Photographing them as they stood on the pavement opposite the embassy, one o the heavies crossed the road to come and speak to us. “This is it”, I thought. But he seemed relatively uninterested in my gear as I prepared to show my Press Pass from the ministry. 

 And then I was bundled into the back of a pick-up truck with some of the protestors. With my limited Arabic, and their limited English, I knew not where we were headed, and I questioned how I could explain my association with them if we were stopped by Khartoum’s heavy-handed police, en-route. 

 And then we arrived outside the main building of the Sudan Students’ Union and a large crowd had formed. I have never seen anything like this in Khartoum. 

 
   “Today this demonstration is called for by the Sudanese and Egyptians to support the Libyan people to help remove Qaddafi and his government.” 
 

 This, as one of the student leaders told me, was what those assembled were risking their freedom for. They wanted to demonstrate their belief that Qaddafi should not “kill Islamic people, the important thing for humans is freedom”. Freedom. An interesting concept for those living under the Khartoum regime. 

 “We are annoyed that he [Qaddafi] is using planes and helicopters to kill people” they told me, and that they are wish to show that “all the Arab nations are with the Libyan people and their struggle against Qaddafi”. 

 And then it all melted away. Students piled into mini-buses, cars drove away, flags hanging out of windows, and I was left in another empty street in Khartoum, with my camera, some photos and my freedom.

Libya: A Precursor

I didn’t know it yet, but this would be my first taste of the Libyan revolution.

With such sensitivities around protests in Sudan, it was with a healthy dose of trepidation that I drove over to the Libyan embassy in Riyadh, Khartoum’s rich, eastern district. I had got word that some people would be demonstrating about the events unfolding in Libya, and was curious to see what would happen.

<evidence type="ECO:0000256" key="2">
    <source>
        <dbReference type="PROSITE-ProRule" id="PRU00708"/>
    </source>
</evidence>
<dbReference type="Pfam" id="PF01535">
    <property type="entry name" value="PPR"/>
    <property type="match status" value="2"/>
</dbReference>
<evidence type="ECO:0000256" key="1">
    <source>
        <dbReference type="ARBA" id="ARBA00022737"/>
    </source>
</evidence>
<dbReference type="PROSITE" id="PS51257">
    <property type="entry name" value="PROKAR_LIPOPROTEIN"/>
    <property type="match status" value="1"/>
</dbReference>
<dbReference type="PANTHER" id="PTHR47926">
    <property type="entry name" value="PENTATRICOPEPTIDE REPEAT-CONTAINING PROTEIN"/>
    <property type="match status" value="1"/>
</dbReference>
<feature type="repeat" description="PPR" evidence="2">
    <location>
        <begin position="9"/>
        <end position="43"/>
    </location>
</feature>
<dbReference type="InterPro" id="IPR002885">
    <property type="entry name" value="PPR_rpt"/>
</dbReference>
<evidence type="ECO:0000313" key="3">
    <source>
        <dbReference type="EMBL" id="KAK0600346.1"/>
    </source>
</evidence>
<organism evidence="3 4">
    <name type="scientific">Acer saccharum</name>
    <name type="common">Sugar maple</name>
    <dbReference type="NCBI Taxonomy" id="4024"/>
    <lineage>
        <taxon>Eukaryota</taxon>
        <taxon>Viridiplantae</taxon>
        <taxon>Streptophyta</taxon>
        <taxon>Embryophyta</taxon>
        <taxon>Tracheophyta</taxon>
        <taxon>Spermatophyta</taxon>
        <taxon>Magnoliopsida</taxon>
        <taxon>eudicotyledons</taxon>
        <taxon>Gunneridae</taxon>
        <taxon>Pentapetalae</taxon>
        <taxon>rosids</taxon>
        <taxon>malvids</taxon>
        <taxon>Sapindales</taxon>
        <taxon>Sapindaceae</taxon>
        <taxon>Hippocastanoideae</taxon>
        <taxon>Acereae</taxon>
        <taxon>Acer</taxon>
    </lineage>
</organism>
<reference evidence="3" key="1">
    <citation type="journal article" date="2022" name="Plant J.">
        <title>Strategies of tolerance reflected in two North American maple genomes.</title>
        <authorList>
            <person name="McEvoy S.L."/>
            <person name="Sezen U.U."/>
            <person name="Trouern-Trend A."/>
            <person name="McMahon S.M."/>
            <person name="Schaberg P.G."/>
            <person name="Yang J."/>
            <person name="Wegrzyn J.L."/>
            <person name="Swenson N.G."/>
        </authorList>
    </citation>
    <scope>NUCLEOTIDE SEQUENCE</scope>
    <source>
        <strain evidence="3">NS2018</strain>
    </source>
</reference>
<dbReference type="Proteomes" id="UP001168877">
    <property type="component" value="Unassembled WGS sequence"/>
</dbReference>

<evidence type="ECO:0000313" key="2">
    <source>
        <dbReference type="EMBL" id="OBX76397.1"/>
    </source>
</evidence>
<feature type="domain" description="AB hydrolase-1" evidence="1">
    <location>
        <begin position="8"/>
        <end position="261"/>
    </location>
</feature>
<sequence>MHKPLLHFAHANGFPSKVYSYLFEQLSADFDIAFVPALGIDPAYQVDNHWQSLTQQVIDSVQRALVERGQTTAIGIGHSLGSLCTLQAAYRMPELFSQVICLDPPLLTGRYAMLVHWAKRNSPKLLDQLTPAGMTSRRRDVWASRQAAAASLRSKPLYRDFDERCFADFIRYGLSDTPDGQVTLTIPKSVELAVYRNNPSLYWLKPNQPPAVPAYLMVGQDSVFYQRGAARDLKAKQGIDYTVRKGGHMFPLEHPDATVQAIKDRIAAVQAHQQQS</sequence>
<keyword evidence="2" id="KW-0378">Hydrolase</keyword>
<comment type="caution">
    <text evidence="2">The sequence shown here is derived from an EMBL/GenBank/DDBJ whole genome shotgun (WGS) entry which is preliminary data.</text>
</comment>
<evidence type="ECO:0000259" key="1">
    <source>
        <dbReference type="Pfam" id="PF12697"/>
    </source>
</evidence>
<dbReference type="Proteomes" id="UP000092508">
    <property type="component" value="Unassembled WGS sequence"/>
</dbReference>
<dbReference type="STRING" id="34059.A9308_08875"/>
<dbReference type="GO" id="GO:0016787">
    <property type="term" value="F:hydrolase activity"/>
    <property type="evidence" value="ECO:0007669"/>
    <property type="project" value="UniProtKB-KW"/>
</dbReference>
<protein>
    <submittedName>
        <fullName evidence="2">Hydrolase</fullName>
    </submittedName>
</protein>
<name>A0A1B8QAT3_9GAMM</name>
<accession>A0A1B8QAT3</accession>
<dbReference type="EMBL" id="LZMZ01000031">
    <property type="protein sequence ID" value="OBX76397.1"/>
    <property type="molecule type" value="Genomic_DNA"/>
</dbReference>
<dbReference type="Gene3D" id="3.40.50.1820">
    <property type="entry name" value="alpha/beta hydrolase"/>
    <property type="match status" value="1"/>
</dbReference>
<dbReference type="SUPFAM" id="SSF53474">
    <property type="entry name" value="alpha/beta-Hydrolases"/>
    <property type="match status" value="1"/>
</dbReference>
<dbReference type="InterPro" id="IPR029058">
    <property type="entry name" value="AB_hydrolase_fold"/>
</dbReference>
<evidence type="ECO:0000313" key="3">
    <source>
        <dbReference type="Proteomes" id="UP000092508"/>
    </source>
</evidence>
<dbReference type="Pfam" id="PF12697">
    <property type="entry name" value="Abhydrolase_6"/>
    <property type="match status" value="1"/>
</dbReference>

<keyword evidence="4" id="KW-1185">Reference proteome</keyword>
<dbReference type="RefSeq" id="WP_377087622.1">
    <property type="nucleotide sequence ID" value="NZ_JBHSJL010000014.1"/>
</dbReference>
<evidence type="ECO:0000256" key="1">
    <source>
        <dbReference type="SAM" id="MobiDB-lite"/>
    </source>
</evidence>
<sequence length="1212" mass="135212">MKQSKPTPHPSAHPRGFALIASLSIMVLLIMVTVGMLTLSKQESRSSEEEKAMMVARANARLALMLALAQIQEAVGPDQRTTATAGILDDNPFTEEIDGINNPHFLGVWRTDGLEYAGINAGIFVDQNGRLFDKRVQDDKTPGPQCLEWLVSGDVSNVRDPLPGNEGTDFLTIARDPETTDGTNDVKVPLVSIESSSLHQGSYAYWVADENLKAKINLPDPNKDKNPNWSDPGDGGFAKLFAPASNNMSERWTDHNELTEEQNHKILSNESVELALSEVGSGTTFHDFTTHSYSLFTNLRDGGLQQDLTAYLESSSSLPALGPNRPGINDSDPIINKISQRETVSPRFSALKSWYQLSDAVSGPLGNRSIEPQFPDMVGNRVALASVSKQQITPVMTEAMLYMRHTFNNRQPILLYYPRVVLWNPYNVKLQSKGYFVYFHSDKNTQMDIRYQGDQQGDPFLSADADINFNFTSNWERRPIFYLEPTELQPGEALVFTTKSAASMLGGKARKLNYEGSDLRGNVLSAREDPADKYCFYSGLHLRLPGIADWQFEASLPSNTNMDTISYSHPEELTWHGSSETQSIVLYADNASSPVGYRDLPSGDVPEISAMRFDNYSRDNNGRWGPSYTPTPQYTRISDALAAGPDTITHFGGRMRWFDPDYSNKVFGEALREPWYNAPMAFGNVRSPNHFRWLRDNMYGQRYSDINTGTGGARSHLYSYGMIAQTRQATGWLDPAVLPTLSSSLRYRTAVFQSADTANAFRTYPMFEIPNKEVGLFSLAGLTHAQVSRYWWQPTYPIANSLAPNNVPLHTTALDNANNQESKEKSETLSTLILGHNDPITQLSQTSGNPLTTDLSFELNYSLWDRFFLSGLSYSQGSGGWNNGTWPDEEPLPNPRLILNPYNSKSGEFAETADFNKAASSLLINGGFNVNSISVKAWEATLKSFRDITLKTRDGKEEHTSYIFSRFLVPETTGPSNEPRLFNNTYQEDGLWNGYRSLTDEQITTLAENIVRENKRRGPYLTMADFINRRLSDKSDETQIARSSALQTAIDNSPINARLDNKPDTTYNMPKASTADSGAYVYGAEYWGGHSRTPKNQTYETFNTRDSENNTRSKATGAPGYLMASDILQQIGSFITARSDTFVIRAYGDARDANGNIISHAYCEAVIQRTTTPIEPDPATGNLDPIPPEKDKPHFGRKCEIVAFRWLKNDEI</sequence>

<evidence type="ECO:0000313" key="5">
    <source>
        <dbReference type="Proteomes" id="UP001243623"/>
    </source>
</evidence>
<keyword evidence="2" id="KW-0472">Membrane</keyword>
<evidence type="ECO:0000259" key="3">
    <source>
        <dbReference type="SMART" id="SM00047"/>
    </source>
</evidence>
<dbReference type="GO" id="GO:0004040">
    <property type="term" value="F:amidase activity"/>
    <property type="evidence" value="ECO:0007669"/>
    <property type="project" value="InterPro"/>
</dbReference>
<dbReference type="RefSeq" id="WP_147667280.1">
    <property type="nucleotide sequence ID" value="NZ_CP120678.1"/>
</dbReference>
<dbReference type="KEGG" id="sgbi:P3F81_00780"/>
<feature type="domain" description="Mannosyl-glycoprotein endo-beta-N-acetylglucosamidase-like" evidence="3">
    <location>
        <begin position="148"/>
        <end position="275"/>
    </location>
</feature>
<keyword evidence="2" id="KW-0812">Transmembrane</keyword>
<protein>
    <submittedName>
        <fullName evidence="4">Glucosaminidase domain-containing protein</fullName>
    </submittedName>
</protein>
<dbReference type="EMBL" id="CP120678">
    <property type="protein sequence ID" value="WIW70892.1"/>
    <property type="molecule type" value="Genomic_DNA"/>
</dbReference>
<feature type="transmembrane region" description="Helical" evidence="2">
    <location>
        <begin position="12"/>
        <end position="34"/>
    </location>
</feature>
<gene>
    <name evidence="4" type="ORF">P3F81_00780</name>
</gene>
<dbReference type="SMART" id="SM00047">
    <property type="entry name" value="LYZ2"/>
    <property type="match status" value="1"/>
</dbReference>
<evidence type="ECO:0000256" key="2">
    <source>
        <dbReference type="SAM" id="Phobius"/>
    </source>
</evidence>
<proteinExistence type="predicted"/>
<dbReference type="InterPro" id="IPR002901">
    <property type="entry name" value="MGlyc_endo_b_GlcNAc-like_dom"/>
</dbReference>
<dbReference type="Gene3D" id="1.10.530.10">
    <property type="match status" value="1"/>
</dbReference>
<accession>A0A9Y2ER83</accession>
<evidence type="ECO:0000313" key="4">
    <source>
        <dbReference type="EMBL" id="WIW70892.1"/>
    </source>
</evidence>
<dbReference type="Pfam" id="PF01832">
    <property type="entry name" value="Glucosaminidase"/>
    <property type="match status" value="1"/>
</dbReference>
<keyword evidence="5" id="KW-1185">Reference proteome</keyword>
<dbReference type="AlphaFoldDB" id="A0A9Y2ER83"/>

Arriving at the embassy, there was no-one but a few heavy-looking security officials at the door. This was not a good sign, and being a khawaja with a camera, one tends to stand out a lot in Khartoum at the best of times.

After more driving around, wondering if I would catch sight of a group marching Libyans, I returned to the embassy as a handful of Egyptians arrived, print-outs of slogans in Arabic taped to their chests. It was Egyptian tricolours that they held, not the green of Qaddafi’s flag.

Photographing them as they stood on the pavement opposite the embassy, one o the heavies crossed the road to come and speak to us. “This is it”, I thought. But he seemed relatively uninterested in my gear as I prepared to show my Press Pass from the ministry.

And then I was bundled into the back of a pick-up truck with some of the protestors. With my limited Arabic, and their limited English, I knew not where we were headed, and I questioned how I could explain my association with them if we were stopped by Khartoum’s heavy-handed police, en-route.

And then we arrived outside the main building of the Sudan Students’ Union and a large crowd had formed. I have never seen anything like this in Khartoum.

“Today this demonstration is called for by the Sudanese and Egyptians to support the Libyan people to help remove Qaddafi and his government.”

This, as one of the student leaders told me, was what those assembled were risking their freedom for. They wanted to demonstrate their belief that Qaddafi should not “kill Islamic people, the important thing for humans is freedom”. Freedom. An interesting concept for those living under the Khartoum regime.

“We are annoyed that he [Qaddafi] is using planes and helicopters to kill people” they told me, and that they are wish to show that “all the Arab nations are with the Libyan people and their struggle against Qaddafi”.

And then it all melted away. Students piled into mini-buses, cars drove away, flags hanging out of windows, and I was left in another empty street in Khartoum, with my camera, some photos and my freedom.

Sufi Celebrations in Sudan

It is rare to see gatherings such as this in Sudan. But as much of the western world was celebrating St. Valentine’s day, Sudan’s sufis were this year celebrating the birth of the Prophet Muhammad.

In Khartoum, in Omdurman and in Bahri—the three cities centred on the confluence of the two Niles—tents were erected and, for Sudan, a carnival atmosphere ensued.

Amid the sellers of traditional sweets, people listened to tales of the Prophet’s life from various Sufi sheikhs, they prayed en-masse, and the dervishes entered trance-like states.

Working on a piece with Simon Martelli for AFP, we were told:

“Some of them feel like their minds are out of their bodies. At this time, they do not feel anything outside. An old man who cannot normally stand for 15 minutes; here he will dance for three of four hours.”

A welcome break from the typical pace of Sudanese life.

Petition for Prisoners

Petition for Prisoners 

 As governments seemed to be toppling throughout the Middle East, many of us wondered whether the unrest would spread to Khartoum.